Ryan: Thank you! The songs and transition pieces that makeup "Repetitions" were written at all different times; some even years apart. The EP tells the story of falling back into old patterns or habits we try to break as individuals. "Do It Better" is about waking up and kicking yourself for a mistake the night before, then shaking it off telling yourself "I can do it better...". "Notice You" is about individuality and finding a new sense of self-confidence. Instead of your average pop song about taking someone home you met at the club, it's more about dancing on your own and not needing or wanting anyone else but your own company. "Leave", however, is about when you take it too far and end up being the drunkest one at the bar to the point of embarrassing yourself. This ultimately leads right back into the start of "Do It Better", reeling from last night. It's about how we have the ability to change things in our lives, but that we are still flawed humans capable of falling back into old habits.

Could you please tell us how the creative process for, 'Repetitions,' began to brew with the two of you at the helms?

Jeff: The songs themselves are actually some of our oldest songs; Do It Better was probably one of the first songs we ever wrote together and also the first single we released. The process for the EP began a few months into Quarantine, after all of our plans for 2020 had fallen through; all the free time gave us an opportunity to sit down and map out our next few records. We were able to finally organize all of our music and figure out what went well together and we found that these three songs had a similar theme: a night out with friends and the aftermath.

Ryan: As we said, the songs for the EP were written at all different times. The writing process for each song was certainly different. "Do It Better" was one of the first songs we ever wrote. Jeff and I had all the sounds we wanted to work with and a friend who was with us that day just messing around hit the first chord and we sort of looked up like 'yeah!' knowing that just sounded right and literally built the bulk of the sound out of that in an afternoon. "Leave" was later born out of some cool piano samples we chopped together with an inspiration for a funkier driven song, while the idea for "Notice You" just came about after stumbling upon the conversation sample in the opening.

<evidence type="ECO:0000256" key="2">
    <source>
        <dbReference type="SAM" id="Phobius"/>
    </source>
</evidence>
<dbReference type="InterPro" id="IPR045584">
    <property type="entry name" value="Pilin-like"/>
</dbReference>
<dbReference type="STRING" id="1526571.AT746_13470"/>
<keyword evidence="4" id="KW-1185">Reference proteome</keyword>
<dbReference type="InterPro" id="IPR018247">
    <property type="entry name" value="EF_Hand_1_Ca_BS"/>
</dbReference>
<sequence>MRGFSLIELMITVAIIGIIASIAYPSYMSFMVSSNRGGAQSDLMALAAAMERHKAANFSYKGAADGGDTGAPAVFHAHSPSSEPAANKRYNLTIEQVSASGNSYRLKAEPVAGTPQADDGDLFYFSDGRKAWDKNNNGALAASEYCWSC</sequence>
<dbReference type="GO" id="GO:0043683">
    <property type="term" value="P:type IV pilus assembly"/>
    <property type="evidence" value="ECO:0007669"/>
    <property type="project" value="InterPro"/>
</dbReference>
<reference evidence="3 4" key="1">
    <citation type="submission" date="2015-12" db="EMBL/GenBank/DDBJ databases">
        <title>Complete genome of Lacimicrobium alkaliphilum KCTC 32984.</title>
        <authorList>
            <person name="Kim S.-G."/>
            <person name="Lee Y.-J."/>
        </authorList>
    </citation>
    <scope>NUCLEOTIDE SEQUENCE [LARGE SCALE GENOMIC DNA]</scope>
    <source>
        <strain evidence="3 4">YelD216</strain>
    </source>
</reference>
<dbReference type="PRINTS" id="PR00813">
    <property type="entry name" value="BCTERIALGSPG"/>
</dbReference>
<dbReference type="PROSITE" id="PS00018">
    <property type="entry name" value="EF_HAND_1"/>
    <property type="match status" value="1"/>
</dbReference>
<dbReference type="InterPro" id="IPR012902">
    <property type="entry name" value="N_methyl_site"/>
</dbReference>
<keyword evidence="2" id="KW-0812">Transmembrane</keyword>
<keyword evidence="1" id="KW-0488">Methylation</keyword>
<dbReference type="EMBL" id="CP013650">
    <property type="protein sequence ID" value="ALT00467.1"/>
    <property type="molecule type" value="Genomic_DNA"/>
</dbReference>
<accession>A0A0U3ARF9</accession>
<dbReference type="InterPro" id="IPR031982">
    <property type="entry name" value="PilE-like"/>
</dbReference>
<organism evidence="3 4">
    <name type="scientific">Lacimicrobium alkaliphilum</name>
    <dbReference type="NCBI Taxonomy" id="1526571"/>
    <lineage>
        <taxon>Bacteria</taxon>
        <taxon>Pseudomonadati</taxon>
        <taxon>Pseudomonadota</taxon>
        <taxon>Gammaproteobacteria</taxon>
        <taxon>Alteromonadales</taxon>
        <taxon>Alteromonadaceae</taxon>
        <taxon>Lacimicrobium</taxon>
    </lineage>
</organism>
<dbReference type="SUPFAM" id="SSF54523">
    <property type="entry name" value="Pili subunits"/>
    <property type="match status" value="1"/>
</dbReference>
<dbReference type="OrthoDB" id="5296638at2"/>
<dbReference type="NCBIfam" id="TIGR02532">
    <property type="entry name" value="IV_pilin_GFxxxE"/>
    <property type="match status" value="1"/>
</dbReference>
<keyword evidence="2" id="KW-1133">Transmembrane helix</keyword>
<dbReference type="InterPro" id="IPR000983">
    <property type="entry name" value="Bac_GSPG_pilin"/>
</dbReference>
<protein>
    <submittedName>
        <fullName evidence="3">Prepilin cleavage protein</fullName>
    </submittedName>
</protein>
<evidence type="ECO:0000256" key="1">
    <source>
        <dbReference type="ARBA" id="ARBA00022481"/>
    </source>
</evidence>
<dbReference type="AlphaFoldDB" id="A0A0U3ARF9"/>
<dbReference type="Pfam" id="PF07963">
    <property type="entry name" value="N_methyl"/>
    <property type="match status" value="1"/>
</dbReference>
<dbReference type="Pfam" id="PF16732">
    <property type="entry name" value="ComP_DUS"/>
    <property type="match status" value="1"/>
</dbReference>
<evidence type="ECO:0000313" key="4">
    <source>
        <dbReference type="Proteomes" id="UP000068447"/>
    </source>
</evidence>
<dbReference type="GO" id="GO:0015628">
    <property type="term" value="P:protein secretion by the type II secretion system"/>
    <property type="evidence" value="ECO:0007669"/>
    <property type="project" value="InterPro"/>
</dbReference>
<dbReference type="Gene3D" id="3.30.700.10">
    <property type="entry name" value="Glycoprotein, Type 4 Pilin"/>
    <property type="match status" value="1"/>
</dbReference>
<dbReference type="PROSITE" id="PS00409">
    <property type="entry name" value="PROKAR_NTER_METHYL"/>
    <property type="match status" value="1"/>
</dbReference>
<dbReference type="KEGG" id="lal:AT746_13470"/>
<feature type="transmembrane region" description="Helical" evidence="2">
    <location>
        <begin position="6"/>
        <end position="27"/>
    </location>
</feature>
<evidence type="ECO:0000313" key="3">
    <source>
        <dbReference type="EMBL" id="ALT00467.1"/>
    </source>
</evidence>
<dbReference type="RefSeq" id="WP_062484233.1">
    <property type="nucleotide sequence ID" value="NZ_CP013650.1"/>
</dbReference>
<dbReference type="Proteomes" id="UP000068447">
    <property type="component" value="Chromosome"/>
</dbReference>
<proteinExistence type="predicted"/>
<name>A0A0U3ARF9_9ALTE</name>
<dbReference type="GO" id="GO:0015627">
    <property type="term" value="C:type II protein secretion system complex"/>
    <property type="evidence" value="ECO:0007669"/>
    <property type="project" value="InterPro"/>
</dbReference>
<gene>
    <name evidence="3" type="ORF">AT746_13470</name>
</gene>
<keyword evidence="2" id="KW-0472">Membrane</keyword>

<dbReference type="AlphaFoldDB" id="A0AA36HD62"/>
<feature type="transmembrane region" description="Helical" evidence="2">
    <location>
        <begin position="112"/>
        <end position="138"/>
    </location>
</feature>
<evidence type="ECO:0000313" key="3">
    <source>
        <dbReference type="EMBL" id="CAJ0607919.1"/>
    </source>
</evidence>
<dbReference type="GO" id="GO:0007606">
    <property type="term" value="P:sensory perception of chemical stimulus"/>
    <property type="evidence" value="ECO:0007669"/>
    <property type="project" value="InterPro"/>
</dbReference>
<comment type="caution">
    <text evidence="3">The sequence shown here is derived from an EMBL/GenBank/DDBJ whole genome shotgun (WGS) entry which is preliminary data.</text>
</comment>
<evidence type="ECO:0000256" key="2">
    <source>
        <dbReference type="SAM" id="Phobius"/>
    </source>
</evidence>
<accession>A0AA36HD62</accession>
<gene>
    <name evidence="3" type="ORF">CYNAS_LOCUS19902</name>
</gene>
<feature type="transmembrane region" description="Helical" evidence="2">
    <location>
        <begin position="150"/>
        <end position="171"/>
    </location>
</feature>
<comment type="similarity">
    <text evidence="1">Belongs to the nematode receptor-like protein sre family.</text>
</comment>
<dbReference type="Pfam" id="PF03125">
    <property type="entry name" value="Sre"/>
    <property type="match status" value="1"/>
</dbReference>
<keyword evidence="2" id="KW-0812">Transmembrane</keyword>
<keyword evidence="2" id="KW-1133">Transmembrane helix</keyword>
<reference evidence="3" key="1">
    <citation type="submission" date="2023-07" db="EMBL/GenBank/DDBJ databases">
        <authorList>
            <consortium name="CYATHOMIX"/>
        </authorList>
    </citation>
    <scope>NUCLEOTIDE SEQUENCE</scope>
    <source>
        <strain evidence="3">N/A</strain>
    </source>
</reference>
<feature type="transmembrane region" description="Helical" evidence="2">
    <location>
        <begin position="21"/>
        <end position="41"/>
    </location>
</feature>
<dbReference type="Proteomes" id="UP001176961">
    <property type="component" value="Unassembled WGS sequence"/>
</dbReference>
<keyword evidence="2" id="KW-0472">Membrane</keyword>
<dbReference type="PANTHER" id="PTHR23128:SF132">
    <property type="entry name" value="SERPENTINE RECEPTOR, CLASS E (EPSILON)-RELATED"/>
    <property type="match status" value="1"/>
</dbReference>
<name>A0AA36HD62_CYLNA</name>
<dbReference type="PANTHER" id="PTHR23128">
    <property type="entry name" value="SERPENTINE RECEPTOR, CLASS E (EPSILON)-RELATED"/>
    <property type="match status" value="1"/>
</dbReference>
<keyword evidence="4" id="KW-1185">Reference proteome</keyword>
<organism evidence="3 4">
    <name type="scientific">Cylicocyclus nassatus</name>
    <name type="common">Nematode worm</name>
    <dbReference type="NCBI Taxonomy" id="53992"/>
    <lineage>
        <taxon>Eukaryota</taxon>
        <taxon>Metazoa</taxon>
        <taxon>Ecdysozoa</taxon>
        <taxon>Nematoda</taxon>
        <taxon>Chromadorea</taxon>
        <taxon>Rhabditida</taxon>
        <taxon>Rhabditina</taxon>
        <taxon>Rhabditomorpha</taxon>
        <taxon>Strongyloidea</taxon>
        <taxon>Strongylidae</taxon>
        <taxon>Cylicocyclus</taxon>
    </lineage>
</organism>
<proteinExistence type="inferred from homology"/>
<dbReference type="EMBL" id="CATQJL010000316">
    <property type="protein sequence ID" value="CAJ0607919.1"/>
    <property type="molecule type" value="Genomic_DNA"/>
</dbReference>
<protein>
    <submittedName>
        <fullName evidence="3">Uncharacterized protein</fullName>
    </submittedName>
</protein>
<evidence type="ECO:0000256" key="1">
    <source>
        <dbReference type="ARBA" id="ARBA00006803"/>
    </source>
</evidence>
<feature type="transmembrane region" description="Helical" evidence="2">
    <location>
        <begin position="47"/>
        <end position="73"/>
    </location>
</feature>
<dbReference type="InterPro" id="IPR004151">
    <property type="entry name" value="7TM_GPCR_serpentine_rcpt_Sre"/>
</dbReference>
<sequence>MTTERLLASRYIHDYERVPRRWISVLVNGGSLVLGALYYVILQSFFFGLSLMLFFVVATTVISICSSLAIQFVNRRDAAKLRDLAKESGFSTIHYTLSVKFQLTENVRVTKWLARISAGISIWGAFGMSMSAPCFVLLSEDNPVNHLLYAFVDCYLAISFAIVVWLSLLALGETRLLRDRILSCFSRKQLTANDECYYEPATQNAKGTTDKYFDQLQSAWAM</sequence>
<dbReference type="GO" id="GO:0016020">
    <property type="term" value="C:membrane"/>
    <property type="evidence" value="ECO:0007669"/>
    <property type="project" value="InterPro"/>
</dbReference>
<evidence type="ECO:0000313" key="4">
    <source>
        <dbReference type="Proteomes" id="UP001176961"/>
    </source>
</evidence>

Do either of you have a song that resonates with you more than the others on this particular project?

Jeff: Personally, Do It Better has always spoken to me the most, it’s about moments of weakness and telling yourself that you can be better, and I think that really hits home with a lot of people. This song is all about self-love.

Ryan: Favorite song on the record? That's tough, but I might have to say "Leave". It was written early in our time of writing music together and one of those first songs I really felt energized about. I felt like we tapped into something creative and it's just a fun song to hear and play.

What is a common misconception that people have of The Last Generation on Film that you would like to set straight?

Jeff: Honestly, as stupid as this sounds, I think the 'The' in our name is very important. The idea is that people our age are the last generation to hold their baby pictures in their hands. We are the last generation before everything became digital, so for us, the name is a sense of nostalgia; it’s not speaking about the last generation, it’s describing us as the last generation to be completely on film.

Ryan: I can't say if this is really a common misconception or not, but for a bit, we've been defined as a synthwave or synth-pop group. The more Jeff and I discuss the matter of genre the more we are at a bit of a loss. We're certainly an electronic-driven duo, but we never leave anything off the table and always create music that just feels right at the time we're doing it.

From the moment that you begin creating a masterpiece, all the way to the release; what part of the creative process do you enjoy the most?

Jeff: My favorite part of any songwriting process is just plunking my hand down on a keyboard and seeing what sounds good. Sometimes the most random “improv” becomes the coolest ideas. From there I love to scroll haphazardly through different sounds to see if something sticks out to me and go from there. I think that’s a good way to just hear different options; I prefer going into every song without a plan and seeing where it goes

Ryan: There's a moment when you're mixing. You know the song is done, but you're just making the last tweaks here and there, and all of a sudden the whole song sounds right. It's weird to describe especially after listening to the same song nearly 100 times. But in a matter of one or two-volume changes, you finally hear the song the way it should sound and you're ready to move to the next step. That's really the best part.